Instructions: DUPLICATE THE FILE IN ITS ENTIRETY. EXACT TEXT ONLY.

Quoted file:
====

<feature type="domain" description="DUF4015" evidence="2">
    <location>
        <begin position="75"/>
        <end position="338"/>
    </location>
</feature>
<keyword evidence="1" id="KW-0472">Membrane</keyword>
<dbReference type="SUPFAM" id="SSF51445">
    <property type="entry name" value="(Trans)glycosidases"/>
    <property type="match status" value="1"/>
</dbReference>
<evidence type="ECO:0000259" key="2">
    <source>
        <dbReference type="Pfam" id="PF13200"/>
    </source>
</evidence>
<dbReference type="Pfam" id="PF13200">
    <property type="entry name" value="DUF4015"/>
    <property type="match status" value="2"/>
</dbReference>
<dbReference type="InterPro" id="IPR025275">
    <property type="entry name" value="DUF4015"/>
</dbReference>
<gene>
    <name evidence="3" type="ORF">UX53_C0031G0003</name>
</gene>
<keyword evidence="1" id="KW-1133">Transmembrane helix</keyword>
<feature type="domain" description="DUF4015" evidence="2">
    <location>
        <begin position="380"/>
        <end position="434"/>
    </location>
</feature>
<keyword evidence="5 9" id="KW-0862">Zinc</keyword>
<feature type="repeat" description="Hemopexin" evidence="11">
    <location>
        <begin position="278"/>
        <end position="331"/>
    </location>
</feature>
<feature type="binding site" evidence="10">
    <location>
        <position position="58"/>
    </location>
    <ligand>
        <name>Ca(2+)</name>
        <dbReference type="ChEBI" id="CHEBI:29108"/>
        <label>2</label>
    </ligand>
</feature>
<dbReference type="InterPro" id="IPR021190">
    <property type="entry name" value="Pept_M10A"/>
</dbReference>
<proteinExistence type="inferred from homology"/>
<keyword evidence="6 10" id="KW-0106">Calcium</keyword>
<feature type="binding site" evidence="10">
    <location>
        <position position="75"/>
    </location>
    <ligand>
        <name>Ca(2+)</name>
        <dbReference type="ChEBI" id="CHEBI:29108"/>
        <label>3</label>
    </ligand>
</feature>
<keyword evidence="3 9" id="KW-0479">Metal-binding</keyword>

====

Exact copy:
<feature type="domain" description="DUF4015" evidence="2">
    <location>
        <begin position="75"/>
        <end position="338"/>
    </location>
</feature>
<keyword evidence="1" id="KW-0472">Membrane</keyword>
<dbReference type="SUPFAM" id="SSF51445">
    <property type="entry name" value="(Trans)glycosidases"/>
    <property type="match status" value="1"/>
</dbReference>
<evidence type="ECO:0000259" key="2">
    <source>
        <dbReference type="Pfam" id="PF13200"/>
    </source>
</evidence>
<dbReference type="Pfam" id="PF13200">
    <property type="entry name" value="DUF4015"/>
    <property type="match status" value="2"/>
</dbReference>
<dbReference type="InterPro" id="IPR025275">
    <property type="entry name" value="DUF4015"/>
</dbReference>
<gene>
    <name evidence="3" type="ORF">UX53_C0031G0003</name>
</gene>
<keyword evidence="1" id="KW-1133">Transmembrane helix</keyword>
<feature type="domain" description="DUF4015" evidence="2">
    <location>
        <begin position="380"/>
        <end position="434"/>
    </location>
</feature>
<keyword evidence="5 9" id="KW-0862">Zinc</keyword>
<feature type="repeat" description="Hemopexin" evidence="11">
    <location>
        <begin position="278"/>
        <end position="331"/>
    </location>
</feature>
<feature type="binding site" evidence="10">
    <location>
        <position position="58"/>
    </location>
    <ligand>
        <name>Ca(2+)</name>
        <dbReference type="ChEBI" id="CHEBI:29108"/>
        <label>2</label>
    </ligand>
</feature>
<dbReference type="InterPro" id="IPR021190">
    <property type="entry name" value="Pept_M10A"/>
</dbReference>
<proteinExistence type="inferred from homology"/>
<keyword evidence="6 10" id="KW-0106">Calcium</keyword>
<feature type="binding site" evidence="10">
    <location>
        <position position="75"/>
    </location>
    <ligand>
        <name>Ca(2+)</name>
        <dbReference type="ChEBI" id="CHEBI:29108"/>
        <label>3</label>
    </ligand>
</feature>
<keyword evidence="3 9" id="KW-0479">Metal-binding</keyword>